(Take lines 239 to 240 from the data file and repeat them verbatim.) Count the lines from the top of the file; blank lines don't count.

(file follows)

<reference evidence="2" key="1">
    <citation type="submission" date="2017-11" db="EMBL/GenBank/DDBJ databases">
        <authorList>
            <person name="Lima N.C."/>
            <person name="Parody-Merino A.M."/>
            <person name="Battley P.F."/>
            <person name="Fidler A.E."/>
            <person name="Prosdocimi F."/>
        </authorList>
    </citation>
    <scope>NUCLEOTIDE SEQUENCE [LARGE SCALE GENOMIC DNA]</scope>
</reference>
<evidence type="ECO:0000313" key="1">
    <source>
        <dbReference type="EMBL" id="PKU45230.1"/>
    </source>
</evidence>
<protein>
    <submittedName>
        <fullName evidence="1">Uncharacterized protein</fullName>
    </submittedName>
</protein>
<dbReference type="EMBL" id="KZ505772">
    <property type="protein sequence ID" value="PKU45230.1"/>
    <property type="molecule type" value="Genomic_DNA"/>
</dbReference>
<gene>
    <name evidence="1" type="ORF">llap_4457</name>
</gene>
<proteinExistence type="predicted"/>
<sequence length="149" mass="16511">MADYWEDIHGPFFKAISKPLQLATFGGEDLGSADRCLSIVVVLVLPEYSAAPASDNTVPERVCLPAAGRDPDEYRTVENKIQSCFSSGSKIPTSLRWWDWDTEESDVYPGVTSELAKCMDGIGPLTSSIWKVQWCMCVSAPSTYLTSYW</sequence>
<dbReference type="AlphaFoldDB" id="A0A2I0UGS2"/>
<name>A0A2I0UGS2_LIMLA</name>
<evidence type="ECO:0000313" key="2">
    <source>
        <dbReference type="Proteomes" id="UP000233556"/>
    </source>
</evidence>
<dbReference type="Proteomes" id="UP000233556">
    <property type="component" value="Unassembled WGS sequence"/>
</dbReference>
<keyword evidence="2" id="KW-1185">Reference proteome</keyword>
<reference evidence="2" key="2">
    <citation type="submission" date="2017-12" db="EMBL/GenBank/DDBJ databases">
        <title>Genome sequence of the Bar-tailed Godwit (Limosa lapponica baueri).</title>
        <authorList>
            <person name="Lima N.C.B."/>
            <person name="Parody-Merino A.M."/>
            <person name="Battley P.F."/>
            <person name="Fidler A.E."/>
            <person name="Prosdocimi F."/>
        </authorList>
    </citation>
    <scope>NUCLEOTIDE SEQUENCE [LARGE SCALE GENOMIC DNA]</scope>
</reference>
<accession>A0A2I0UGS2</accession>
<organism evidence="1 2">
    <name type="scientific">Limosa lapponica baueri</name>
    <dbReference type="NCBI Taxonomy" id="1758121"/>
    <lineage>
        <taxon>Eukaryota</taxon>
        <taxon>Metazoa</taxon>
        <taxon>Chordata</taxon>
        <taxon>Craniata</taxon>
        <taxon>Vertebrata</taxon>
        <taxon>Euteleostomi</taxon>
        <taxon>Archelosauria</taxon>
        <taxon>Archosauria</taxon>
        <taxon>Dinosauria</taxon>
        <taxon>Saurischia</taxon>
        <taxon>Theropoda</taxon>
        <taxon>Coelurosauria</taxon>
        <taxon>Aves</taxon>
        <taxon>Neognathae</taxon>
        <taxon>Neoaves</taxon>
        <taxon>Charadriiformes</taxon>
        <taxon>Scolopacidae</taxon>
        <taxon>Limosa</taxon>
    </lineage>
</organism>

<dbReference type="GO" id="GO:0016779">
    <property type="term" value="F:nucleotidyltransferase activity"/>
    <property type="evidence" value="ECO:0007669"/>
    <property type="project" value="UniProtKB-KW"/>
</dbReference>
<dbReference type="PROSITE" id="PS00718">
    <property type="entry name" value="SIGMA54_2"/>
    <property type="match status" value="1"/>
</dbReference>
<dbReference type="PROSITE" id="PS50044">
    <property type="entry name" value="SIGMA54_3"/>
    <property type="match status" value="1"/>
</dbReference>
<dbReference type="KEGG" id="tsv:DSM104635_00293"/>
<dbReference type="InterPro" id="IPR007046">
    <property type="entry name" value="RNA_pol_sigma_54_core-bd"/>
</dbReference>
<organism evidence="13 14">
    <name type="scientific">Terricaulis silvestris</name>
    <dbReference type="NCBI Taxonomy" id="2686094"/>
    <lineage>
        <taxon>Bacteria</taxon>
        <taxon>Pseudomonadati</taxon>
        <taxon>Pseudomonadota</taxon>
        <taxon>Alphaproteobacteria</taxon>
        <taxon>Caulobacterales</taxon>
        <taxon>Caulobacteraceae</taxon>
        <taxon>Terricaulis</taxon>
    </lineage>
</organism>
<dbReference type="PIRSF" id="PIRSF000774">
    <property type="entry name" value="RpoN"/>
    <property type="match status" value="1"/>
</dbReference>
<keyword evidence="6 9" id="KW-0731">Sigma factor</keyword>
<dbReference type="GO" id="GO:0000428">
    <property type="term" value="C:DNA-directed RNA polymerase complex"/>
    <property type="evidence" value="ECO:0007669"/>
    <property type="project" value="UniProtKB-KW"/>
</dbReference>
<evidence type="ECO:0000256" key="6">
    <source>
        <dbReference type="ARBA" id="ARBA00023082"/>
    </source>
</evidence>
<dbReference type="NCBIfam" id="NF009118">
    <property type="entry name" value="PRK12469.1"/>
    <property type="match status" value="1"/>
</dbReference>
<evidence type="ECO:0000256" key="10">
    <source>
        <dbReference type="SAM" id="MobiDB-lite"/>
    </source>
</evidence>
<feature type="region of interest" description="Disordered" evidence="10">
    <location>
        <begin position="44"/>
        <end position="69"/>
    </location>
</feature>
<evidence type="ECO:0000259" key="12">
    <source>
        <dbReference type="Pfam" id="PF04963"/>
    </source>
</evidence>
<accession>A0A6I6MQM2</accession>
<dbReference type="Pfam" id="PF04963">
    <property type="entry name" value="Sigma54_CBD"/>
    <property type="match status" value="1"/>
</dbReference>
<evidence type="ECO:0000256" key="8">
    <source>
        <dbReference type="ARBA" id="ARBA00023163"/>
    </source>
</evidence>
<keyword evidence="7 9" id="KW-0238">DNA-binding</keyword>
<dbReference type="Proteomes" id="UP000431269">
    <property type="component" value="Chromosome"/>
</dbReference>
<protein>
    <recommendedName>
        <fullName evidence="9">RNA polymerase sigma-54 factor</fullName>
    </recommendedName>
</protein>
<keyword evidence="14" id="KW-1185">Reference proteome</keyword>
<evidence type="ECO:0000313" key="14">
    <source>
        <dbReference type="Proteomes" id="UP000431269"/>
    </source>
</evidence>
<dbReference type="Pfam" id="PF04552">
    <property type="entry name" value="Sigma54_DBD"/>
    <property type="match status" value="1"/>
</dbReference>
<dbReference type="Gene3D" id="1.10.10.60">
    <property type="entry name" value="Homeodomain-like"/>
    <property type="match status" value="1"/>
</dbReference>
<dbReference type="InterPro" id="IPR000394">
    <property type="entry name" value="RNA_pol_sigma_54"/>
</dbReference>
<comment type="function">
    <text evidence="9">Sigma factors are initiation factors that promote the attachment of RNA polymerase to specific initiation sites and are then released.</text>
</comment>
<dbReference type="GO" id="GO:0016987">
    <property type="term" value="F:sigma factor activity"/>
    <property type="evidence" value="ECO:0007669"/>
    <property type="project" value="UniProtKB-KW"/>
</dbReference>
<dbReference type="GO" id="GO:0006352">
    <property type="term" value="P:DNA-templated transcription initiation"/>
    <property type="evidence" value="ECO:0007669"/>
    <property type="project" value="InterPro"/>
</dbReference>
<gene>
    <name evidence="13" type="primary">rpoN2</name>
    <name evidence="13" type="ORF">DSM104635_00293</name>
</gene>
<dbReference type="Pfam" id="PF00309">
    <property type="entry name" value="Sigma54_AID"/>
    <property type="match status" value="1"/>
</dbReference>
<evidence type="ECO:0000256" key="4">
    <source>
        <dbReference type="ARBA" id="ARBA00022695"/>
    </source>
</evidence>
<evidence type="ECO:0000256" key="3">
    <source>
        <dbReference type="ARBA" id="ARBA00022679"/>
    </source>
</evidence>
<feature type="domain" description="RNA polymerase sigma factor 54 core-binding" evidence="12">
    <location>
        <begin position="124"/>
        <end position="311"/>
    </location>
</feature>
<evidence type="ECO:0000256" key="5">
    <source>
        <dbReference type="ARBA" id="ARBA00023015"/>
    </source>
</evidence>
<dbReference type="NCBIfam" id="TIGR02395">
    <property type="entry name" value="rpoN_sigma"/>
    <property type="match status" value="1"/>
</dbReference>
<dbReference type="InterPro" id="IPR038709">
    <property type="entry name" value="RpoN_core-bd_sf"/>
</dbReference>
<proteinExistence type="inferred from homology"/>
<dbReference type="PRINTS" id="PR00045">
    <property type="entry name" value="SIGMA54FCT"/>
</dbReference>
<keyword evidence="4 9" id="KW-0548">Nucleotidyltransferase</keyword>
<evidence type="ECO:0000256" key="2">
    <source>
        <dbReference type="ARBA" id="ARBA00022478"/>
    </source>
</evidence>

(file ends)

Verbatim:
    </source>
</evidence>